The Moor (world-wide population  4,235,100) are originally from North Africa. They are proud of their Arabic ancestry and retain its Islamic influence which varies between the terrorist Quidari and the more peaceful Jajani. Their language is Hassaniya Arabic. They have no Scripture or known missionaries. In 711 AD, the Moor invaded and conquered Spain. They contributed so much knowledge during their several hundred year reign that    Europe made great strides in education and the sciences.  [...]

Luri of Iran

An estimated four to five million Luri people live in the Zagros Mountains in the southwestern provinces of Iran.  Making up about 7% of Iran’s population, these ancient nomads are believed to be indigenous to the area, descended from ancient Persians. History reports that Luri ancestors were the Elamites and Kassites, dating back to 3000 B.C.  It was the Kassite dynasty that defeated ancient Babylonia and dominated Mesopotamia for 576 years.  Could this be the [...]

Uncontacted Tribes of the Amazon Basin

The Amazon Basin contains the largest tropical rainforest in the world, covering an area almost the size of the continental United States. Most of the basin lies within Brazil, but it also encompasses parts of Bolivia, Colombia, Ecuador, Guyana, Peru, and Venezuela. It is home to an estimated twenty-six million people, including isolated and even uncontacted tribes. Some have denied the existence of as yet uncontacted tribes, but it has been documented by eye witness [...]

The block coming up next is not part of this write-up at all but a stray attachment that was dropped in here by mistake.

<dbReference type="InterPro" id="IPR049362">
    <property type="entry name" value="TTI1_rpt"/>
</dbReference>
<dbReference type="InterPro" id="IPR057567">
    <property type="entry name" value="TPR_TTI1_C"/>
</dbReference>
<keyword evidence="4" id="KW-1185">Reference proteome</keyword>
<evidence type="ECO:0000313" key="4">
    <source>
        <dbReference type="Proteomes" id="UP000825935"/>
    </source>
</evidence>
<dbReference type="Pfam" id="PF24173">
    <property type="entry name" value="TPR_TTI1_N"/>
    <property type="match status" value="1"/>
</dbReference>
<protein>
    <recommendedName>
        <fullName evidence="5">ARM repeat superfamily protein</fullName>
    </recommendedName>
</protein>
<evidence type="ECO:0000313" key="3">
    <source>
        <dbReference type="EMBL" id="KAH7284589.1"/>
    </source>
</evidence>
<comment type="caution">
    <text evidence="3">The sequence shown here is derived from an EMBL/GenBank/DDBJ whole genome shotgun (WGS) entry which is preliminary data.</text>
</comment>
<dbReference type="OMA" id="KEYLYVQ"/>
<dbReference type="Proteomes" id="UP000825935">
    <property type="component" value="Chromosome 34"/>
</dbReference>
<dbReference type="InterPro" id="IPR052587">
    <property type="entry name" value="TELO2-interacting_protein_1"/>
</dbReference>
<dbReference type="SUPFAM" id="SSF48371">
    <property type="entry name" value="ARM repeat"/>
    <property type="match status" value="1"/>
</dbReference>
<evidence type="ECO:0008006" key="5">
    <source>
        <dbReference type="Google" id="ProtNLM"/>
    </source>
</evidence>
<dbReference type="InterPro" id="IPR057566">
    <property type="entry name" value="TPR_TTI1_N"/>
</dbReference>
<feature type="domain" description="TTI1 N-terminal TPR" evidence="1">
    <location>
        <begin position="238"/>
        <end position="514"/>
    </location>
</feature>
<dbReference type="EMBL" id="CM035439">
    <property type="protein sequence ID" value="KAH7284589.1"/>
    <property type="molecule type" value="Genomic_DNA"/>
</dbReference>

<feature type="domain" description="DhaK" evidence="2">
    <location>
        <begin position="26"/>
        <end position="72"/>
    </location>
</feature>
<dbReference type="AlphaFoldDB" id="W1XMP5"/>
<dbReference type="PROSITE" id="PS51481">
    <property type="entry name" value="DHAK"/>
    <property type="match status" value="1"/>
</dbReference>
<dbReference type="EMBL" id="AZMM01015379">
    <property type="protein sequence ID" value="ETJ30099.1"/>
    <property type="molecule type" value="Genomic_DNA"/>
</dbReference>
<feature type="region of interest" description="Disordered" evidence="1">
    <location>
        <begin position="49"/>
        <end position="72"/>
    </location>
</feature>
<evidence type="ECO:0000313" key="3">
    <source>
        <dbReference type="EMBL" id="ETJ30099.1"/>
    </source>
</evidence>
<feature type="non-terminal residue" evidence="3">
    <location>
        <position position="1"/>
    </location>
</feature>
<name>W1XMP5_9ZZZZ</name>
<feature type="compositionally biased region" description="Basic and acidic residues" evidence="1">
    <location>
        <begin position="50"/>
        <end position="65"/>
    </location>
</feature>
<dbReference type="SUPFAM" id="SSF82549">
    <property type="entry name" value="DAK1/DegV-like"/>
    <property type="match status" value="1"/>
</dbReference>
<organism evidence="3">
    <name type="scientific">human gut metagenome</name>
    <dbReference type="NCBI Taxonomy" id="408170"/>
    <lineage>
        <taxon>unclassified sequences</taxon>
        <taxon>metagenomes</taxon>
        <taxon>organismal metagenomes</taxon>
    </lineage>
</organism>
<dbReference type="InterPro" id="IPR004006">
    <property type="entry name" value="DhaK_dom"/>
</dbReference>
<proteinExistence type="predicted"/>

Banjar of Indonesia

The 4,127,124 Banjar, Indonesia’s tenth largest ethnic group, makes up 1.7% of the nation’s total population. They live mainly in Southern Kalimantan. There are also over a million Banjar in Malaysia. The Banjarese language reflects the influence of the Dayaks, the Javanese, and the Malay peoples from whom the Banjar descended. This is a very active language; many of its speakers lack fluency in Indonesian. The script is Arabic. This people has been dominated by [...]

Eton of Cameroon

The official languages of the Republic of Cameroon are French and English. There are also 286 indigenous languages, one of which is Eton with an estimated 127,000 speakers. The Eton people live in the tropical rain forest of the Centre Region. They are subsistence farmers, using the slash and burn method to plant root crops (such as cassava, yam, and macabo), plantain, and groundnuts. Fishing and hunting supplement their diet. Cacao is a cash crop. [...]